Election Judge Had To Turn Away 93-Year-Old Veteran Due To Strict Voter ID Law
Election Day is a week away, but across the country hundreds of thousands of Americans are heading to the polls to vote early. Early voting is a fantastic electoral reform: it makes the process of casting a ballot more accessible to those who lack the flexibility to vote (and in many cases wait in long lines) on the Election Day. This year, early voting also marks when draconian new voter ID laws are tested for the first time. And in at least one case so far, the results have not been good.
At ThinkProgress, Emily Atkin spoke with election judge William Parsley in Houston, Texas who told of having to turn one man away from the polls:
“An elderly man, a veteran. Ninety-three years old,” Parsley, an election judge for the last 15 years, told ThinkProgress. “His license had expired.”
Under Texas’ new voter ID law, one of the strictest in the nation, citizens are required to present one of seven forms of photo identification to vote. The identification can be a Texas-issued driver’s license, a federally-issued veteran’s ID card, or a gun registration card, among other forms. Licenses can be expired, but not for more than 60 days.
The man Parsley said he had to turn away was a registered voter, but his license had been expired for a few years, likely because he had stopped driving. Parsley said the man had never gotten a veteran’s identification card. And though he had “all sorts” of other identification cards with his picture on it, they weren’t valid under the law — so the election judges told him he had to go to the Department of Public Safety, and renew his license.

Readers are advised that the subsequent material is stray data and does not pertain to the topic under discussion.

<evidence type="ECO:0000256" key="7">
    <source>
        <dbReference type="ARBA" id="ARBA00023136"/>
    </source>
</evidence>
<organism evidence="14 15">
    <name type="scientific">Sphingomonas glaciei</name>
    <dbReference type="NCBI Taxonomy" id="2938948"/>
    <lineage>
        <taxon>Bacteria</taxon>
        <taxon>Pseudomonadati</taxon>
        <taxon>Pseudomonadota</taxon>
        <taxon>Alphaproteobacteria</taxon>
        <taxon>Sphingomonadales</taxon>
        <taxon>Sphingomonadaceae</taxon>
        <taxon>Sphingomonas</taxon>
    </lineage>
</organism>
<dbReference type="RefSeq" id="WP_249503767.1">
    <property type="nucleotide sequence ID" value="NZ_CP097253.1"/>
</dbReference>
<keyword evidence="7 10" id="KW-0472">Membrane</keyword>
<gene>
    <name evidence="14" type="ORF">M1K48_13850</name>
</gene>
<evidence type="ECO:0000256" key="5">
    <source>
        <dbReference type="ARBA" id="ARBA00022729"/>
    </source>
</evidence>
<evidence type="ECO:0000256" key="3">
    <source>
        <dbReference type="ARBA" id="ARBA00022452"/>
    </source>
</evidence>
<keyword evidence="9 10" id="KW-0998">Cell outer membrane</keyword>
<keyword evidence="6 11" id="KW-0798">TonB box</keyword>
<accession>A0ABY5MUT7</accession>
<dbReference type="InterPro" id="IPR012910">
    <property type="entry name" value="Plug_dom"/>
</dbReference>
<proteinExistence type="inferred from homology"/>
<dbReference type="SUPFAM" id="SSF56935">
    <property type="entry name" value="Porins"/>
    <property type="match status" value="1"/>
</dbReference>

“He just felt real bad, you know, because he’s voted all his life,” Parsley said.
The Supreme Court ruled on October 18 that Texas could implement its controversial voter ID law during this election. In a dissent to the ruling, Justice Ruth Bader Ginsburg said that the law seemed “purposefully discriminatory,” making voting harder for low-income, minority, and elderly populations. Ginsburg cited the fact that there were “only two in-person voter fraud cases prosecuted to conviction in Texas” from 2002 until 2011, while an estimated 600,000 voters, mostly black and Latino, could be disenfranchised as a consequence of the new law.
Just six days into early voting, it appears the Lone Star state is starting to reap what it sowed.
BOTTOM LINE: A 93-year-old veteran turned away from the polls exemplifies exactly what happens when lawmakers erect more barriers to voting. As the leading democracy of the world, our voting system should be free, fair, and accessible to all eligible Americans — including of course those who have served to protect us. Instead, unfair voting laws are being passed by politicians like those in Texas who are trying to manipulate the system for their own benefit — because they are afraid of what the voters have to say.
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